Rebuilding your relationship after an affair

The affair is out in the open. The disclosure in and of itself is consequential for the future of a couple’s relationship. Research suggests the backlash of an affair can affect couples’ physical and emotional availability and connection to each other[1]. When a safe connection seems lost, it can lead to a “flight or fight” type response, where partners may become angry and aggressive, or may shut down completely to try not to care[2]

 

Hyper-aware

Disclosure of an affair can also result in partners becoming hyper-aware of their relationship. This can lead them to assess and interpret behaviours in a number of ways, either negatively or positively. A potential threat to the relationship often triggers strong emotions and can create a sense of ‘hyperarousal’ – a state where partners are alert and poised to interpret interactions with their significant other in a way that either strengthens or negates the precarious bond[3],[4].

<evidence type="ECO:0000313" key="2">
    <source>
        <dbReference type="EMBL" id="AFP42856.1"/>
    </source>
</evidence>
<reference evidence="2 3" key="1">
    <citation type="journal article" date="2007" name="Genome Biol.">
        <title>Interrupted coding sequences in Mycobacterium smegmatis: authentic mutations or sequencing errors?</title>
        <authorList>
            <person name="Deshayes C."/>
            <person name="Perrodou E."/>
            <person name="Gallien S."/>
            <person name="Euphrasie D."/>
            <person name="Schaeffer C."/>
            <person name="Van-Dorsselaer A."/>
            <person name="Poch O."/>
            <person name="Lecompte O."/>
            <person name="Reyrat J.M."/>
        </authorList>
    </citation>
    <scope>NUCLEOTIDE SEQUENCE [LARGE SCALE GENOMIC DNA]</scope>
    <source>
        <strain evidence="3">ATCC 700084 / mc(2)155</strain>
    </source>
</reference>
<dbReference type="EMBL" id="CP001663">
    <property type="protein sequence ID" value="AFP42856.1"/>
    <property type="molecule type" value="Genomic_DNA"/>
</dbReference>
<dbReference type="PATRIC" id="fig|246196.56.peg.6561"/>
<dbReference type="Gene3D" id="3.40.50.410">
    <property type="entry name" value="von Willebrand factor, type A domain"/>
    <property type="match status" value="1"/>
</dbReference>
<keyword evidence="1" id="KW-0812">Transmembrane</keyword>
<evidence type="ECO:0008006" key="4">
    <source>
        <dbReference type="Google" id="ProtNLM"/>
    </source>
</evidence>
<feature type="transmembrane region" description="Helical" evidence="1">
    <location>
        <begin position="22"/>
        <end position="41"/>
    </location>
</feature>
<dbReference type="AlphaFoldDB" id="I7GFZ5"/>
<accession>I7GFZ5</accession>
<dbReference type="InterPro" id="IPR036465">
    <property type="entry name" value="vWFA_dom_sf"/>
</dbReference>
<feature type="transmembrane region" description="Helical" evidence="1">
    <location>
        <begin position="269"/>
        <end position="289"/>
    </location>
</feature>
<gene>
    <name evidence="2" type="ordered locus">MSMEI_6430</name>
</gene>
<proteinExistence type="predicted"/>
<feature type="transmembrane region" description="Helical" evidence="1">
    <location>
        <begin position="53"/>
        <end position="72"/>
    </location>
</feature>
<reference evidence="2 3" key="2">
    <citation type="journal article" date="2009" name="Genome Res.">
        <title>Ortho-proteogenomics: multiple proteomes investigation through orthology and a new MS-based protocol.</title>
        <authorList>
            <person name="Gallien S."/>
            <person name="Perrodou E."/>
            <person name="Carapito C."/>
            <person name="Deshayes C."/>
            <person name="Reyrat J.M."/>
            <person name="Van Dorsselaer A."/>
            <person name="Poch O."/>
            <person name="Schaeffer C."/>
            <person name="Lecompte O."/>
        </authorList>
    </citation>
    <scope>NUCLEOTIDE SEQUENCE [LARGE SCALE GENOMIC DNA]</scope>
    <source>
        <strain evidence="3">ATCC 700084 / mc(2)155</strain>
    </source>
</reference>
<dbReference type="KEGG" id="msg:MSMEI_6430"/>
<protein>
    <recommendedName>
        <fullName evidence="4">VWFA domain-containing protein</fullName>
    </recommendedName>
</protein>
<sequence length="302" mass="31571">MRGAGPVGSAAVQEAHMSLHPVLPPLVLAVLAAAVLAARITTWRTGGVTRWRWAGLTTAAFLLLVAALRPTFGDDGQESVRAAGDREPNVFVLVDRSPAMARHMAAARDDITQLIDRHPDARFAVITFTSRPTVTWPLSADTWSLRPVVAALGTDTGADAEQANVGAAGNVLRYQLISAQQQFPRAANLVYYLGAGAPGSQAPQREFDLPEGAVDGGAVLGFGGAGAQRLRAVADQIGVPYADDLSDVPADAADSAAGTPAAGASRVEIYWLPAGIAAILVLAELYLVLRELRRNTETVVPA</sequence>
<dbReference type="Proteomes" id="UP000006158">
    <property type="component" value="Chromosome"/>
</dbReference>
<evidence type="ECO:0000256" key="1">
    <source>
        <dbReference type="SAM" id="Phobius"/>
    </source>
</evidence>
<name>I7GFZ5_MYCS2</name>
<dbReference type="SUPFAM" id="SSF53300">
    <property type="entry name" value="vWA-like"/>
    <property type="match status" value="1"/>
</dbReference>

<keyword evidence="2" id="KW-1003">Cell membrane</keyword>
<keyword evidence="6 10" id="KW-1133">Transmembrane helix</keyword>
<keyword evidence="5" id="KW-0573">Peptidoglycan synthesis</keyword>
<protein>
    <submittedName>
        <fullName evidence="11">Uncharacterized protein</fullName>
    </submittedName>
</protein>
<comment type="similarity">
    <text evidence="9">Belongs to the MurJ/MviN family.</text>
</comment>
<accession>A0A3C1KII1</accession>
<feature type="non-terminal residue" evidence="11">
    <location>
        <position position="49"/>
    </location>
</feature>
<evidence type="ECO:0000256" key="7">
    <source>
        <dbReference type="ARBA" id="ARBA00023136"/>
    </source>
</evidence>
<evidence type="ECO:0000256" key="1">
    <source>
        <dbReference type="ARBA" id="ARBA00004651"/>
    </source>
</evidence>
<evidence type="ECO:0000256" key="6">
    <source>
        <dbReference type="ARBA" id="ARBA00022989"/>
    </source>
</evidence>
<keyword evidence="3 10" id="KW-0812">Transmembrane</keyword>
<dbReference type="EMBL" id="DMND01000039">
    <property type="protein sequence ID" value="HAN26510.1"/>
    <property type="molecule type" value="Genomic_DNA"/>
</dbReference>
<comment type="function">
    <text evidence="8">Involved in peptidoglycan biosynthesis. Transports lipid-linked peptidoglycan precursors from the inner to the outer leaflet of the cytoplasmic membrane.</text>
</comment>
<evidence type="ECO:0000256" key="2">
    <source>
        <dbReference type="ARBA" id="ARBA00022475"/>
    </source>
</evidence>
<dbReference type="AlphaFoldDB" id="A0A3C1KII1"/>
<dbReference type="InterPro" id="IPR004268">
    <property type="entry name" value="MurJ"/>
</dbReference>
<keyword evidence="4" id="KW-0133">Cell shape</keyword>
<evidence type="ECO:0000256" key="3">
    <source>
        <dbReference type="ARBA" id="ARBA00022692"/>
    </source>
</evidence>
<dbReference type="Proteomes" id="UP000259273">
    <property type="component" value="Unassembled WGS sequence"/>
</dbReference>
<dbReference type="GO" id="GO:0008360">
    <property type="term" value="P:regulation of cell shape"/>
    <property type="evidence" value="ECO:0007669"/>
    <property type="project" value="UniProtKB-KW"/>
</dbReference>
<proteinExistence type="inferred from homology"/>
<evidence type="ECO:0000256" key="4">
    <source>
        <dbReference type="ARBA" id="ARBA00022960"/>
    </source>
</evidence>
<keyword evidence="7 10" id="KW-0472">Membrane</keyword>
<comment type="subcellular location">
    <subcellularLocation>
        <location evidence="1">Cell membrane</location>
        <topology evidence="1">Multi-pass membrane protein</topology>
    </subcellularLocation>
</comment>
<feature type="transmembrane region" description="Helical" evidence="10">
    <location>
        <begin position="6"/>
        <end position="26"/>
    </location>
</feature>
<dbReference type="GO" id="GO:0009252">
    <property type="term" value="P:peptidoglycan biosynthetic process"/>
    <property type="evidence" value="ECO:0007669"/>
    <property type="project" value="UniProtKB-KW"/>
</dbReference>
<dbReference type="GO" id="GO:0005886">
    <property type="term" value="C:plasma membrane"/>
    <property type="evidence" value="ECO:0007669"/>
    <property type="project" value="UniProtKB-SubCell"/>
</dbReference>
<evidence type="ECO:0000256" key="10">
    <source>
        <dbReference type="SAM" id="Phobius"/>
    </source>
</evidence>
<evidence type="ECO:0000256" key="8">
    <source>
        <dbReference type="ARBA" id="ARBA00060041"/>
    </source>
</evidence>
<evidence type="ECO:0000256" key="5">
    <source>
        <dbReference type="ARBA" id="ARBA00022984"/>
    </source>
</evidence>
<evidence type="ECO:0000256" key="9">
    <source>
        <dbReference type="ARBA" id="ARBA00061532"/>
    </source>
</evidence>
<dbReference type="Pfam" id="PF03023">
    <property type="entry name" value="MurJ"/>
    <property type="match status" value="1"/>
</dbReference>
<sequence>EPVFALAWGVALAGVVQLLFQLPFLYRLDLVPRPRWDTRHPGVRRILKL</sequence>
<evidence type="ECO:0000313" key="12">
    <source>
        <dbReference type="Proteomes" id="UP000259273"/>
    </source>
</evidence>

Behaviours

1. Emotional vulnerability

Once infidelity renders the bond between two committed partners insecure, both individuals are emotionally vulnerable after an affair[5]. This can result in opposing behaviours, such as withdrawal and defensiveness from the partner who had the affair, and insecurity from the injured partner[6]. Both partners are prone to the self-protective means of either avoidant or anxious behaviours.

2. Discerning each others’ behaviours